nowruz: 6 posts

Happy Nowruz! Happy New Year!

I wish you a Happy Persian New Year. May the new year bring all of us peace, joy and many good beginnings. I recently moved to a new apartment and this is the first I’m setting up my haft seen here.

Haft seen, or Nowruz sofreh, is a presentation of 7 auspicious objects that start with the Persian letter “S.” The celebration of the vernal equinox, the start of a new year, is a custom that dates back 5,000 years. Its message of hope and renewal continues to resonate. If you’re interested to learn about Nowruz, I’ve written about haft seen and its symbolism. Nowruz is celebrated in Iran as well as in countries like Afghanistan and Albania, Uzbekistan and India–and wider still.

On another bright note, the response to my Ukrainian fundraiser has been wonderful and I thank everyone who contributed, donated prizes and shared the news. The contributions will allow Thought Group Chile to provided Ukrainian cities with safe spaces and shelter. The donators will receive regular updates to know how the process of reconstruction is moving along. Today is the last day to participate in the fundraiser, so please take a look to our wonderful prizes and donate. Any amount counts.

Photography by Bois de Jasmin

Celebrating Spring and a New Century

Happy Nowruz! نوروز مبارک ! Nowruz, the Persian New Year, is celebrated on the spring equinox, which March 20 this year. It will also mark the start of a new century according to the Persian calendar. 21 March 2021 will be the first day of 1400. I wish all of you health, happiness and joy. May it be the start of a beautiful new year.

And to start the new century on a positive note. Yesterday I met on Instagram Live with Firmenich perfumer Dora Baghriche–whom many of you know through her beautiful perfumes, and we talked about cultivating creativity in today’s world. We discussed our difficulties with facing uncertainty over the past year, ways of coping creatively and emotionally, and why perfume retains its power. We also shared our favorite books, documentaries and poems. Dora’s energy and passion were palpable. The Live was hosted on @firmenichfine and they will provide a video, so that I can share with all of you. In the meantime, you can go to firmenichfine IGTV and see the recording there. I hope that you’ll enjoy our candid, warm discussion.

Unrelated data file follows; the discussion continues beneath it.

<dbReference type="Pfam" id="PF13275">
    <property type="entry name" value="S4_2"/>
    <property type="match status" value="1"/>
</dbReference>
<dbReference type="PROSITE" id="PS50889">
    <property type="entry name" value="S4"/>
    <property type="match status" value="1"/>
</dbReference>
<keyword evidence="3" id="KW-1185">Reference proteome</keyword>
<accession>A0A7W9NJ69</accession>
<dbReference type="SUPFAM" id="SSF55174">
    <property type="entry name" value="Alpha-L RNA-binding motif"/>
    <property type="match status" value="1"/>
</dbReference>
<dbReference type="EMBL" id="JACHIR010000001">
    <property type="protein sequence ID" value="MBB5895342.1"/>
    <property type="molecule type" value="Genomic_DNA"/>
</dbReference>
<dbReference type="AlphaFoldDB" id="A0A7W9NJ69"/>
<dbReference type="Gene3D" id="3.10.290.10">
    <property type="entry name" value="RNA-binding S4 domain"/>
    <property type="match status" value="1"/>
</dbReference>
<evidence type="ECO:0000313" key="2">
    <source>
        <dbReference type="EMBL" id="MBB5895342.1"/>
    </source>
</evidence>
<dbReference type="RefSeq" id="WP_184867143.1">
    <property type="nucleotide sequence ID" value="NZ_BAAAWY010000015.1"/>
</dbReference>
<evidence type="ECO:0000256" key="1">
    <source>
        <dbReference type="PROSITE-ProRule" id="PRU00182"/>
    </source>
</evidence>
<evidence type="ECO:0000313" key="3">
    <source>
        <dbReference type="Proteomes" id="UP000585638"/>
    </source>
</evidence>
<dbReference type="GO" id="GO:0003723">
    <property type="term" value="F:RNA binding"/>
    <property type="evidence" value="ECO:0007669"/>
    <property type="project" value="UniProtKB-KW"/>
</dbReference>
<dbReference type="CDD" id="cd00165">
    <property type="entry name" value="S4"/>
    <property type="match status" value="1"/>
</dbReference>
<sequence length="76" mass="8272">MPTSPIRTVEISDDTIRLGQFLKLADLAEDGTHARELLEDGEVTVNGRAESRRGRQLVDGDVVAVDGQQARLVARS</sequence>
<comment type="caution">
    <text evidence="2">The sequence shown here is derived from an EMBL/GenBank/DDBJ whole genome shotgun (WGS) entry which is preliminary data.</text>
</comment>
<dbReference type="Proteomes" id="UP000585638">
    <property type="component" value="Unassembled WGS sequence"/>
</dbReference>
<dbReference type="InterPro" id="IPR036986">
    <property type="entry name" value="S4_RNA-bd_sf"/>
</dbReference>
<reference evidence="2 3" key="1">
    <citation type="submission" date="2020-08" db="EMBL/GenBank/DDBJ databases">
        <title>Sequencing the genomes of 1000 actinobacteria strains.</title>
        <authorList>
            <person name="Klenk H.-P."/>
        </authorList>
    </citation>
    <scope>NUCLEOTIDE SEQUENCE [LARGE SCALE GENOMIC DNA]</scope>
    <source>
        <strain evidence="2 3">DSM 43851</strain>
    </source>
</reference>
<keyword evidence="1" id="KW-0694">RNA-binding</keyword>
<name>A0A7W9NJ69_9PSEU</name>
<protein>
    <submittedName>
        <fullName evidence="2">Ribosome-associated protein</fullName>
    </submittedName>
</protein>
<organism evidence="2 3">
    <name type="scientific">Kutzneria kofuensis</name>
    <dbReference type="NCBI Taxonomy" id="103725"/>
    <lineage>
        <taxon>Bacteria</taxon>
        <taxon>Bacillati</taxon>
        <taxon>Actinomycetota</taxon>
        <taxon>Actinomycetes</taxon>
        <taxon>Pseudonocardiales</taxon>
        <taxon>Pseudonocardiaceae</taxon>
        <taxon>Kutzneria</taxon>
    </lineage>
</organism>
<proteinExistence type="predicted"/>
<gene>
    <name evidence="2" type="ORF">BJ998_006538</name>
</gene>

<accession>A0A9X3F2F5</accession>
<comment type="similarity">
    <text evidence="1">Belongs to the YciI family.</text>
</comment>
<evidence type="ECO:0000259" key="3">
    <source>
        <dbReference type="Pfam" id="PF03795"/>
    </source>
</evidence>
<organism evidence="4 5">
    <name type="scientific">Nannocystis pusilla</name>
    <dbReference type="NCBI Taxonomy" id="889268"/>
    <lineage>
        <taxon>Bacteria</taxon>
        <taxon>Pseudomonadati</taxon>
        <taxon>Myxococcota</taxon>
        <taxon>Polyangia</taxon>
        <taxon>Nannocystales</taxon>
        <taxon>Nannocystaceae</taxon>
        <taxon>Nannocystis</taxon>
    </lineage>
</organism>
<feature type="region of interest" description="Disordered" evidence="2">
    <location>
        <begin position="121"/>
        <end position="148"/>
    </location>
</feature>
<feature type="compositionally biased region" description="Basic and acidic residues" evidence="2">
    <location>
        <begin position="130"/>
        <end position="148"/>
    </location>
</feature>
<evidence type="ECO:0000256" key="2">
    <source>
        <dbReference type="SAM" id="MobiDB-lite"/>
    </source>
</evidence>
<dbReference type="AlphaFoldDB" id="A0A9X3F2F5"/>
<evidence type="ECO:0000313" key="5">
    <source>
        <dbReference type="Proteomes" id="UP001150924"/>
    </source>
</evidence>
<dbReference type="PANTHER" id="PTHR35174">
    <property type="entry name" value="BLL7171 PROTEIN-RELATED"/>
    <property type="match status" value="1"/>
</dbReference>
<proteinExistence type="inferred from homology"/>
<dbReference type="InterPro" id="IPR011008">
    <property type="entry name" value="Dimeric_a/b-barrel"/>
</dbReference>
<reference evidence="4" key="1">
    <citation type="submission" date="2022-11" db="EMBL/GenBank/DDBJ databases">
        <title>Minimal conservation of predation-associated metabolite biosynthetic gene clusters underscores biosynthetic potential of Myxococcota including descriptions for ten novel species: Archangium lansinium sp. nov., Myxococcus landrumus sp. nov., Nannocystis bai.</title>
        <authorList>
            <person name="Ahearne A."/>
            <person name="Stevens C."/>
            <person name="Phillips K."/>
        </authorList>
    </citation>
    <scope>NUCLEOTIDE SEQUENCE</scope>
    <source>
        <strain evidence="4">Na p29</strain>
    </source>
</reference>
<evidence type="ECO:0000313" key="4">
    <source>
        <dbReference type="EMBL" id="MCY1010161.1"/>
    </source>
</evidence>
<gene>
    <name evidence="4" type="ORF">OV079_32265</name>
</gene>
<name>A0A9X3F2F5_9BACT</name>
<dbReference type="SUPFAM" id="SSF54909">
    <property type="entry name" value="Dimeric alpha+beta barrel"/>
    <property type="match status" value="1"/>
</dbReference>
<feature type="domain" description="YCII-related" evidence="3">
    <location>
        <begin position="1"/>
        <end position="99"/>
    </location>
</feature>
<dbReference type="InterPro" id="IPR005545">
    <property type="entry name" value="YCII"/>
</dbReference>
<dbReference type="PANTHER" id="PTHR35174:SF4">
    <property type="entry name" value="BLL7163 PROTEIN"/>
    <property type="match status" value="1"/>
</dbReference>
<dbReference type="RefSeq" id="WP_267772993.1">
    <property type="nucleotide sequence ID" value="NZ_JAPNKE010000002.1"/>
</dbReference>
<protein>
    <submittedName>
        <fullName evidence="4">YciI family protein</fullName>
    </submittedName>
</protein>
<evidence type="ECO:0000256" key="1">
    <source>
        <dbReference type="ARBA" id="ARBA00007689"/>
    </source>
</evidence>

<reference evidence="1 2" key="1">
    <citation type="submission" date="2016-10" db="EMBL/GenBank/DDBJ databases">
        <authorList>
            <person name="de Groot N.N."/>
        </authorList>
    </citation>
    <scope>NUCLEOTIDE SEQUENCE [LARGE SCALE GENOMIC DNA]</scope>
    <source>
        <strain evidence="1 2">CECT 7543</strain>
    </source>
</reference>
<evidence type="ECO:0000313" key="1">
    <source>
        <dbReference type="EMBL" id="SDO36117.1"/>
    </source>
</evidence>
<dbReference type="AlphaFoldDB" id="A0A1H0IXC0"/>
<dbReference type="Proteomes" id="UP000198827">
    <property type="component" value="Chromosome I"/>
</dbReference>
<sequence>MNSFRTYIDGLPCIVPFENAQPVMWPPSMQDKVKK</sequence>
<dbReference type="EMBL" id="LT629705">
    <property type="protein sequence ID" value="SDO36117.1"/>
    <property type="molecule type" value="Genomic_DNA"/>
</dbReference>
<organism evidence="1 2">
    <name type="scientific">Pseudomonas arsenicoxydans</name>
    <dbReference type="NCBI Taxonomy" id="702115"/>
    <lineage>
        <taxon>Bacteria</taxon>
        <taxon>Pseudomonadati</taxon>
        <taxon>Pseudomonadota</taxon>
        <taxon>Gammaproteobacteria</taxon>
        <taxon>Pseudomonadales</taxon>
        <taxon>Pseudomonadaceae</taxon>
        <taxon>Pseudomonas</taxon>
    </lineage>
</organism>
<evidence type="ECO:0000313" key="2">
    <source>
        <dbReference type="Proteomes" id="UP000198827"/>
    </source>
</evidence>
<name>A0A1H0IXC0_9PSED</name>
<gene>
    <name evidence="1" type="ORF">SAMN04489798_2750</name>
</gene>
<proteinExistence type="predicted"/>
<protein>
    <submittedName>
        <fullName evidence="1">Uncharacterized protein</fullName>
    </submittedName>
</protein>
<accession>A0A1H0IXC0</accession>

The image above is of haft seen, a special spread of symbolic items that have deep significance on Nowruz.  I’ve already written about the tradition of haft seen before, so please check my article.

Photography by Bois de Jasmin

Haft Seen for Celebrating New Life and New Spring

Persian New Year is on March 20th this year, and as always, I set up my haft seen, or Nowruz sofreh–a presentation of 7 auspicious objects that start with the Persian letter “S.” I’ve written previously about this tradition, and why the celebration of the vernal equinox, the start of a new year, is such a meaningful custom. Nowruz is a secular holiday with Zoroastrian roots that is celebrated today by people of many different faiths not only in Iran, but in many other countries from Albania and Turkey to Afghanistan and India. Every community has its slightly different ways of marking the start of the new year, but what unites them is the celebration of life and renewal.

This year I’ve set up my haft seen quite early, during the last week of February, because I needed it as a reminder of hope and regeneration.

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Haft Seen and Hafez

Happy Nowruz! نوروز مبارک ! Nowruz is also called the Persian New Year, and it’s celebrated on the spring equinox, usually on March 20 or 21 in the Western calendar. This year, it took place on Wednesday March 20, 2019 in New York and Brussels, and on Thursday March 21 in Tehran. It’s a holiday that cuts across religious and geographical divides, and it’s celebrated in many countries around the world, especially the ones that had a link with ancient Persia. Along with Easter, it’s my favorite holiday, because it’s about rejuvenation, light and spring.

I’ve already written about the tradition of haft seen, a special spread of symbolic items that have deep significance on Nowruz. As I’ve mentioned, a book of Hafez’s poetry is an important part of haft seen. In the same spirit, I’ve selected a poem to share with you. I hope that the new year will be filled with beauty, happiness and inspiration for all.

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Haft Seen

Out of all holidays, Nowruz and Easter inspire me the most with their promise of rebirth and hope. Nowruz, which means “new day” in Persian, falls on the spring equinox (March 20th in 2016) and is celebrated for the thirteen following days. Often called Persian New Year, it’s an important celebration not only in Iran, but also Azerbaijan, Afghanistan, Georgia, India, Turkey, and other lands that were once part of the political or cultural Persian sphere.

haft seen1

I received a glimpse of Nowruz through my Azeri stepmother, although my own explorations directed me further down the path. While today it is by and large a secular event, observed by people of different religions and communities, Nowruz is a 3000 year old holiday with rich symbolism and ties to ancient Zoroastrian traditions. Nowruz contains beautiful, colorful and uplifting elements, a great reason to celebrate it.

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